Writing is physically tiring in my experience. I worked with a writing coach back in late 2019 (Becca Syme) and she pointed out that most writers in her experience are good for four or five hours a day of concentrated actual writing. For me, I’ve learned I can’t sit in the chair for more than about three hours, and in fact, try to take breaks every hour. Take a short walk around the block, do some yoga stretches, etc.

  7. Congratulations, John. I think exploring new ideas is exciting, no matter how many books are written.

    Although I sit at my desk to do email and “administrative” stuff, I move to a recliner to write. It’s much more comfortable. My laptop is on a laptop stand, and my body is aligned better, not “hunched over” the keyboard.

    I also try to fit in an hour of exercise six days a week. I don’t always meet that goal, but I usually make a good dent in it. Whoever invented the treadmill is my hero.

  8. I finished destroying my back about thirty years ago. A small woman with a Napoleon complex against a world built for much taller people as well as five acres of land and an old house. The only thing that helped me was the gym which kept the back muscles strong. Gardening and general grunt work just weren’t enough. Now, my spine from my butt up a third of my back is solid with arthritis. It helps the pain, but not recommended. The gym helped me keep writing at my desk for 3-4 hours a day, but I’d have to stop when the pain was bad to give myself time to heal. Fortunately, I wasn’t on a constant deadline.

    • This is not intended as medical or dental advice:
      I’ve used food grade phosphoric acid* [H₃PO₄] or monosodium phosphate [NaH₂PO₄] for my rheumatoid arthritis. These chemicals are commonly used in foodstuffs to control pH in jellies, etc., and are “generally recognized as safe” [GRAS] by the FDA. They work for my RA but not my OA. I take a daily mineral supplement, as well.
      Some historical data:
      Old drugstore “phosphates” were made with H₃PO₄. They are still available, last I checked, at the Disney Store in Hollywood.
      Phosphoric acid is a component of Diet Coke.
      Check with your MD and see what he says.

      • Note that pure H₃PO₄ and NaH₂PO₄ are very acidic and must be diluted roughly 1000:1 and handled with gloves and eye shields, like any chemical.

        Klavon’s Ice Cream Parlor in Pittsburgh apparently also has phosphates. (Some drugstores substitute citric acid, which is not likely to be effective.) “We make real phosphates,” says Klavon. “We add about three drops of phosphoric acid to add tang and cut the sweetness of the sodas…”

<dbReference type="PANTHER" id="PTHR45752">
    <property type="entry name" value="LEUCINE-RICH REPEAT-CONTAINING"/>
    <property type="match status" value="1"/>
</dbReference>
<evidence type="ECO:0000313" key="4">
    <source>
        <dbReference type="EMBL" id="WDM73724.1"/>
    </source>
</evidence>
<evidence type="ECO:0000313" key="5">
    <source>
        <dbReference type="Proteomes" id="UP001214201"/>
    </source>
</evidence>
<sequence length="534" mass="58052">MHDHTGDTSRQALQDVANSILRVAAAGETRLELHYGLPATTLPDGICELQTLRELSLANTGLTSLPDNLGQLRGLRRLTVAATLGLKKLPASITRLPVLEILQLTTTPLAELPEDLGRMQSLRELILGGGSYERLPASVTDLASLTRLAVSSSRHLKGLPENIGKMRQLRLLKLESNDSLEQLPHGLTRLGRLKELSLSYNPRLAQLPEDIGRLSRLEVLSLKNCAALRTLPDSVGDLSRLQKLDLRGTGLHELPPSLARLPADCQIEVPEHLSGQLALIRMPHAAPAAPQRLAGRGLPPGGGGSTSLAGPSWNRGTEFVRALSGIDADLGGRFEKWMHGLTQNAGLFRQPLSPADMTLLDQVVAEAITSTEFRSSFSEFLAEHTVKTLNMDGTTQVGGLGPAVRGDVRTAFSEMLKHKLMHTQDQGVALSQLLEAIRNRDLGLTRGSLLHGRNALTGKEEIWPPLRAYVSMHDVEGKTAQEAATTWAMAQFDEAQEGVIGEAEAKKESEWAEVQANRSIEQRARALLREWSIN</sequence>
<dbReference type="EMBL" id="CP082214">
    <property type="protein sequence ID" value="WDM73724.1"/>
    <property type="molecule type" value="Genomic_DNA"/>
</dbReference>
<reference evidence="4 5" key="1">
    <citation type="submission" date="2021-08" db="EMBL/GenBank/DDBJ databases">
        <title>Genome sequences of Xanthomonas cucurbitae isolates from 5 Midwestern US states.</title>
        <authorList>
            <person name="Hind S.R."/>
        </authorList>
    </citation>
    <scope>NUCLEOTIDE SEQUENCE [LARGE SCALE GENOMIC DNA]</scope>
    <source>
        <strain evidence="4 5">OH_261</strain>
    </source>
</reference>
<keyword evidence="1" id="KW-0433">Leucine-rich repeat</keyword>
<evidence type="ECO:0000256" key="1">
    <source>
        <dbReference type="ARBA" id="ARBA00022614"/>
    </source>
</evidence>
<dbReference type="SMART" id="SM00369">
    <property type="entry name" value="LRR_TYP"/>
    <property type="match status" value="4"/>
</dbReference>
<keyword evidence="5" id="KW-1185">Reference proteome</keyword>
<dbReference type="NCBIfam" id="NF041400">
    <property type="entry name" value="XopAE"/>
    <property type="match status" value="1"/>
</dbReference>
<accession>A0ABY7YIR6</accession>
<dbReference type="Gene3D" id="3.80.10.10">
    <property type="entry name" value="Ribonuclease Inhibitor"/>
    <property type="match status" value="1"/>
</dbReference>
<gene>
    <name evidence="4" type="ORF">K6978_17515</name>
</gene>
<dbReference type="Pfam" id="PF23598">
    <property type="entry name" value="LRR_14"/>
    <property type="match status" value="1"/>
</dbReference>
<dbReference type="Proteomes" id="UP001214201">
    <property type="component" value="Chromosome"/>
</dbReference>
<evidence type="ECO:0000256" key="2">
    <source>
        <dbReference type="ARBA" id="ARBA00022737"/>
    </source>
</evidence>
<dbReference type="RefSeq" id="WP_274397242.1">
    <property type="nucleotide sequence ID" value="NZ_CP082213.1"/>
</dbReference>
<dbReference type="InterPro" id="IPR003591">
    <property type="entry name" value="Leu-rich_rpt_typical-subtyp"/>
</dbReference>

9. …I will soon sign a contract with Kensington Publishing that will advance my Jonathan Grave series to 18 volumes.

    My heart beats faster just thinking about it, John! I love this series. Replete with flawed heroes, a few sympathetic baddies, and some really kill-worthy baddies.

    My kind of reading for pleasure.

    I’ll be watching . . . and drumming my fingers.


  10. Congratulations, John, on the extension of the Jonathan Graves series.

    After too many years of doing my own landscaping and lifting too many heavy objects, too much bending while working, and back surgery, my low back begins to ache after a few hours at the desk top. Like Kay, I’ve found that partially reclining while using a laptop greatly extends the time I can write, pain free. Low-impact low back exercise (Nordic Track) has also helped.

    I hope you find a way that works better for you.

  11. After writing sixteen books and four novellas since 2014, I totally know how you feel about slowing down some. I’ve cut back to one book a year…actually a book every nine months–and know those nine months are going to fly by.

    I do water aerobics twice a week and Pilates on two other days, and walk a mile the other three. And I cut back on carbs and that has really reduced my pain level.
    Your new series sounds intriguing–at least as much of it as we got. Can’t wait to hear more about it.

  12. I have a friend that writes while walking. He dictates into his phone. Oh, I need to learn to do that! Sitting for long periods of time does get tiring on the fanny!

  13. Congratulations on your new contracts and possible new series!

    I’ve never been able to publish more than one book a year, because as you mentioned in your post, I do have a life outside of writing and I don’t want to miss out on those precious moments. Besides, I find my Muse does better if I step away from the keyboard now and then. She likes to give me ideas when I’m walking, doing dishes etc. 🙂 So, in some ways I’m always writing, even when I’m not at the keyboard. Thank goodness for the note app on my phone. A few words jotted down saves the idea for later. 🙂

Comments are closed.